Recently you've been re-inventing the way social media represents environmentalism by highlighting the intersectional aspects of environmental injustice. What or who inspired you to use your voice to spread this awareness? There have been so many important seeds planted in my own life before even starting my conscious journey. Growing up in an environment that didn't value women left me yearning for clarity as to why, caring for horses + cleaning beaches + volunteering to rehabilitate dolphins gave me a glimpse of what it means to be a steward in your own community, and watching me and my punk friends relish in harmful + wasteful behavior (that I would totally partake in too) made me hungry for a progressive community that would foster more intention + connectedness. I wanted to change and wanted a community that would support my growth. When I moved to Manhattan with little to no community in the sustainability space, I found solace online by connecting with writers, podcast hosts, and creators just like me. Kestrel Jenkins was one of the first mindfully focused fashion advocates I encountered through her podcast, Conscious Chatter. Whitney Bauck is a reporter at Fashionista, and she was one of the first writers that I started following, and I thought it was so badass that Fashionista was letting her talk about real nuanced controversy with consumption. As a whole, the start of my journey was heavily inspired by white & white-passing women which was still life-changing and I’m super grateful for their work, but my journey has taken on a whole new meaning now that I’ve caught on to the under amplification of BIPOC. I’ve been introduced to POC that are using culture + ancestry to help reframe consumption and this vital perspective inspires me everyday to embrace my own background in a way that traditional environmental movements never invited me to. Leah Thomas, Dominique Drakeford, Stevie Vanhorn are incredible activists that are bringing much needed missing pieces to the environmental movement and I have learned to place great value in helping people diversify where they learn from and I hope my work through IE can help.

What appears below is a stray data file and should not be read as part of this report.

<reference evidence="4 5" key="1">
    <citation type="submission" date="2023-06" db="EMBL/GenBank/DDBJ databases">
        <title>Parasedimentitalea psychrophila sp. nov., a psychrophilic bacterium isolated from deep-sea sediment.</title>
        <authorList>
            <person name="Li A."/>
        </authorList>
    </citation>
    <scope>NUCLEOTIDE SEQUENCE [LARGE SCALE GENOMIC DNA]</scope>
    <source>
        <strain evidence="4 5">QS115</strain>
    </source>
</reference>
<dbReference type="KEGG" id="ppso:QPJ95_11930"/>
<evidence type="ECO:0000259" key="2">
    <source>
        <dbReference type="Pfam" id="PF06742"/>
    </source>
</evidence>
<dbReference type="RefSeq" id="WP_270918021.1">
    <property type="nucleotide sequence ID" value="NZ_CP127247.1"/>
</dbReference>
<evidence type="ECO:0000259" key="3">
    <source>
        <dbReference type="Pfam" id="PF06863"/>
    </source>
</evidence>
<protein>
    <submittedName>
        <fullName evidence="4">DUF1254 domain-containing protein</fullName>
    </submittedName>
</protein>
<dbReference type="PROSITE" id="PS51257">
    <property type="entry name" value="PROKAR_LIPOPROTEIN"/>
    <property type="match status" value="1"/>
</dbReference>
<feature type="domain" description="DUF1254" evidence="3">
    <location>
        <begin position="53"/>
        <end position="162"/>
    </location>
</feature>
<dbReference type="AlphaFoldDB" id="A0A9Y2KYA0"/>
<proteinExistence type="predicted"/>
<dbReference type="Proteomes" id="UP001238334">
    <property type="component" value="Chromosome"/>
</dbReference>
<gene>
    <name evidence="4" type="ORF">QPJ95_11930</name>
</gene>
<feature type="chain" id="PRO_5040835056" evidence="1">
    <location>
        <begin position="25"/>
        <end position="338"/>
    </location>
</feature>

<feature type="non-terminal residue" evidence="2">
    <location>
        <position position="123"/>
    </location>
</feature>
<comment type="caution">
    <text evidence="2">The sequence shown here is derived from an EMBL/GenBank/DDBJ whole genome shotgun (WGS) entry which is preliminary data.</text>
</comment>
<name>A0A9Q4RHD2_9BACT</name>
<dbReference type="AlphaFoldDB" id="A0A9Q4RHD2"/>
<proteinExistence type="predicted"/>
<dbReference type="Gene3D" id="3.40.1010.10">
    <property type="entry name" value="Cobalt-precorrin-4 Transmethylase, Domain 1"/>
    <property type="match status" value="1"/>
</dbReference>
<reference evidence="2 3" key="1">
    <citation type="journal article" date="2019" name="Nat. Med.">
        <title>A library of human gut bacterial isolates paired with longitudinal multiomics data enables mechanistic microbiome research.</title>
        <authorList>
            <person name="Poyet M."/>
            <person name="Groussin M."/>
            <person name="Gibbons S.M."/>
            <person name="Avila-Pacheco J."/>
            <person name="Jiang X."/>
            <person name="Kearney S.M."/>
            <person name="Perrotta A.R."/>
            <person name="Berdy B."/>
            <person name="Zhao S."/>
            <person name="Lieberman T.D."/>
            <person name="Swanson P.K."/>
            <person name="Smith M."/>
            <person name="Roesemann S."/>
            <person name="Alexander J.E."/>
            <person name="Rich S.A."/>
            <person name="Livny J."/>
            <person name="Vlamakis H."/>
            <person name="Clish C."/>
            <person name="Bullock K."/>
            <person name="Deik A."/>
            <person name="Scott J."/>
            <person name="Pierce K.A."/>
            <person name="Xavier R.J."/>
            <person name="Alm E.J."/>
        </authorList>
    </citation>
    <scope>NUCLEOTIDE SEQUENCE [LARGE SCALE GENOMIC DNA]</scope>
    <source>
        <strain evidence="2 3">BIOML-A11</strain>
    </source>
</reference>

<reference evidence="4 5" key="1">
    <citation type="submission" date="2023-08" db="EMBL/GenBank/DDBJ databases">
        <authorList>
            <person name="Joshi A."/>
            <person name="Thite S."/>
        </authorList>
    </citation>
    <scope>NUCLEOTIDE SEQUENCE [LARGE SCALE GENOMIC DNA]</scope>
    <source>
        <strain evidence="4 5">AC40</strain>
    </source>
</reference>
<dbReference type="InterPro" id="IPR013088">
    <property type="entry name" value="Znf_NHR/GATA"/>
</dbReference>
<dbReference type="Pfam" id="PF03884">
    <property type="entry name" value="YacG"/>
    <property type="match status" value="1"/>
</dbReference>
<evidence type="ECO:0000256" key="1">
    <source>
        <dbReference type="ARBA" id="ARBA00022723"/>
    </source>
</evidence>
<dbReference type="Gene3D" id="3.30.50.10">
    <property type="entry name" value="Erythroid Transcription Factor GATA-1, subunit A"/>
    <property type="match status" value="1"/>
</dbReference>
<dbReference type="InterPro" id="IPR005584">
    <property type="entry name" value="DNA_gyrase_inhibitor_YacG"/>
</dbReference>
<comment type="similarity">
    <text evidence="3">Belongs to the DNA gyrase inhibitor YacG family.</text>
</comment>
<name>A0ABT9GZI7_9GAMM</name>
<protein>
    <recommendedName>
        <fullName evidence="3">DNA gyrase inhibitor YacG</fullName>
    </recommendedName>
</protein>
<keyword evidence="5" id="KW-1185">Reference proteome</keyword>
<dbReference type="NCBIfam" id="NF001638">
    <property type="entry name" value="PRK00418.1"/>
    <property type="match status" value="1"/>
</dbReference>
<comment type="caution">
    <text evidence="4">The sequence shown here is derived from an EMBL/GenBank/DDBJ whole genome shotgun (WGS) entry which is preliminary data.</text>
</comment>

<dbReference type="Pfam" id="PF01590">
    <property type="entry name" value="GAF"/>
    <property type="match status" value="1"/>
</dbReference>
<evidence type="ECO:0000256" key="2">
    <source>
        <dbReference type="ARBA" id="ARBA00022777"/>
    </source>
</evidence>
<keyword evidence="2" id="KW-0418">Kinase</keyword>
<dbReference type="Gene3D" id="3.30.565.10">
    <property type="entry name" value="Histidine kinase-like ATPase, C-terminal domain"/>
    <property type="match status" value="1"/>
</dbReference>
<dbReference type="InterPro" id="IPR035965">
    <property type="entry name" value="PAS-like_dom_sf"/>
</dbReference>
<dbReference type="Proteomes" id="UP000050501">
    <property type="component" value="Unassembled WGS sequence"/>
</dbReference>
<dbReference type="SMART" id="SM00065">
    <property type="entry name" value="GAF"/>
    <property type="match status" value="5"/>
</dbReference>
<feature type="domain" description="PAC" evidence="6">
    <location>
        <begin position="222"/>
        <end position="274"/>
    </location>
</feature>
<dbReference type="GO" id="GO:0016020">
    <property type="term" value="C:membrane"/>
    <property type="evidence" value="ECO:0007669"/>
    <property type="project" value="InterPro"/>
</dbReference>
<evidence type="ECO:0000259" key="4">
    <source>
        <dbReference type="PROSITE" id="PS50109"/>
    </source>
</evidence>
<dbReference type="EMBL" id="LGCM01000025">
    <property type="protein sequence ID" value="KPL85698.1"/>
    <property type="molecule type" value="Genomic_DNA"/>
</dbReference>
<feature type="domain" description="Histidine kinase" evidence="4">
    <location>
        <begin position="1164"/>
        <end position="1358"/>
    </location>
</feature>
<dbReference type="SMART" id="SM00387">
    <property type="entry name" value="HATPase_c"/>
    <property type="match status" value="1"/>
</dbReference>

Congrats on co-founding the Intersectional Environmentalist! Your life took quite the turn in the past few months and I love it. How did you find this diverse group of individuals or did they find you? What is your favorite part about working with the council members?